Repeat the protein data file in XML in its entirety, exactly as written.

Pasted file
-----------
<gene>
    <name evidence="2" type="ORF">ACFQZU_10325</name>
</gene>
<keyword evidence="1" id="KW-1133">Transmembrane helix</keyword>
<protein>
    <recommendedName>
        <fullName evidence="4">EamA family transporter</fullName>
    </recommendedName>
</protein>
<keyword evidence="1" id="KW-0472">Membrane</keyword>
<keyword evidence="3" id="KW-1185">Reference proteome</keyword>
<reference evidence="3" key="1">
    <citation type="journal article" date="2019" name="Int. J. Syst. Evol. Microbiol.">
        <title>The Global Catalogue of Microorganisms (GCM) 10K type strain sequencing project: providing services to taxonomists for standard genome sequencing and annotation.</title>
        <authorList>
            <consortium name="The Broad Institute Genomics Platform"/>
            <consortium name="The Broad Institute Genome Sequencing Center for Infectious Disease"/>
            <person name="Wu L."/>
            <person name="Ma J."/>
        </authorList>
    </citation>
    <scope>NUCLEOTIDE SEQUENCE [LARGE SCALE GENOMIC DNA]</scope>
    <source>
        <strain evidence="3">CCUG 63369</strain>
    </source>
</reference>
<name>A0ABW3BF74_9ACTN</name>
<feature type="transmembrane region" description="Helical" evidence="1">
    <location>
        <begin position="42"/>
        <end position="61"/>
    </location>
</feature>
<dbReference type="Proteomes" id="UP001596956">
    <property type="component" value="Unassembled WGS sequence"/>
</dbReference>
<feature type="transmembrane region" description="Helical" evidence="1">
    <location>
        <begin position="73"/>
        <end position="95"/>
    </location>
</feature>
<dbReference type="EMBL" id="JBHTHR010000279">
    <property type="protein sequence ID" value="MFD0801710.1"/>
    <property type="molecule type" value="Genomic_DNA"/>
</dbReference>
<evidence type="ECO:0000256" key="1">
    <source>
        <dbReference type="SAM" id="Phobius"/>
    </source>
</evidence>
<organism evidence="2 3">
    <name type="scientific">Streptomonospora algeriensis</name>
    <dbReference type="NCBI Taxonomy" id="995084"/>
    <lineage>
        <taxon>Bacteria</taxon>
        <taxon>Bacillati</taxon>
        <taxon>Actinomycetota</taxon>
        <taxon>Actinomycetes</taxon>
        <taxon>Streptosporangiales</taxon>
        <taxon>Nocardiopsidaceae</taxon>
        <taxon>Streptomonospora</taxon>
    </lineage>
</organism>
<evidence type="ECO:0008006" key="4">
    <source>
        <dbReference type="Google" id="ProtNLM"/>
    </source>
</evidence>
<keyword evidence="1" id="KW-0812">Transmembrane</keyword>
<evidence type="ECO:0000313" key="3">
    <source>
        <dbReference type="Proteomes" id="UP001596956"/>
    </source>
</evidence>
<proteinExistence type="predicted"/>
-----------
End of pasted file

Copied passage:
<gene>
    <name evidence="2" type="ORF">ACFQZU_10325</name>
</gene>
<keyword evidence="1" id="KW-1133">Transmembrane helix</keyword>
<protein>
    <recommendedName>
        <fullName evidence="4">EamA family transporter</fullName>
    </recommendedName>
</protein>
<keyword evidence="1" id="KW-0472">Membrane</keyword>
<keyword evidence="3" id="KW-1185">Reference proteome</keyword>
<reference evidence="3" key="1">
    <citation type="journal article" date="2019" name="Int. J. Syst. Evol. Microbiol.">
        <title>The Global Catalogue of Microorganisms (GCM) 10K type strain sequencing project: providing services to taxonomists for standard genome sequencing and annotation.</title>
        <authorList>
            <consortium name="The Broad Institute Genomics Platform"/>
            <consortium name="The Broad Institute Genome Sequencing Center for Infectious Disease"/>
            <person name="Wu L."/>
            <person name="Ma J."/>
        </authorList>
    </citation>
    <scope>NUCLEOTIDE SEQUENCE [LARGE SCALE GENOMIC DNA]</scope>
    <source>
        <strain evidence="3">CCUG 63369</strain>
    </source>
</reference>
<name>A0ABW3BF74_9ACTN</name>
<feature type="transmembrane region" description="Helical" evidence="1">
    <location>
        <begin position="42"/>
        <end position="61"/>
    </location>
</feature>
<dbReference type="Proteomes" id="UP001596956">
    <property type="component" value="Unassembled WGS sequence"/>
</dbReference>
<feature type="transmembrane region" description="Helical" evidence="1">
    <location>
        <begin position="73"/>
        <end position="95"/>
    </location>
</feature>
<dbReference type="EMBL" id="JBHTHR010000279">
    <property type="protein sequence ID" value="MFD0801710.1"/>
    <property type="molecule type" value="Genomic_DNA"/>
</dbReference>
<evidence type="ECO:0000256" key="1">
    <source>
        <dbReference type="SAM" id="Phobius"/>
    </source>
</evidence>
<organism evidence="2 3">
    <name type="scientific">Streptomonospora algeriensis</name>
    <dbReference type="NCBI Taxonomy" id="995084"/>
    <lineage>
        <taxon>Bacteria</taxon>
        <taxon>Bacillati</taxon>
        <taxon>Actinomycetota</taxon>
        <taxon>Actinomycetes</taxon>
        <taxon>Streptosporangiales</taxon>
        <taxon>Nocardiopsidaceae</taxon>
        <taxon>Streptomonospora</taxon>
    </lineage>
</organism>
<evidence type="ECO:0008006" key="4">
    <source>
        <dbReference type="Google" id="ProtNLM"/>
    </source>
</evidence>
<keyword evidence="1" id="KW-0812">Transmembrane</keyword>
<evidence type="ECO:0000313" key="3">
    <source>
        <dbReference type="Proteomes" id="UP001596956"/>
    </source>
</evidence>
<proteinExistence type="predicted"/>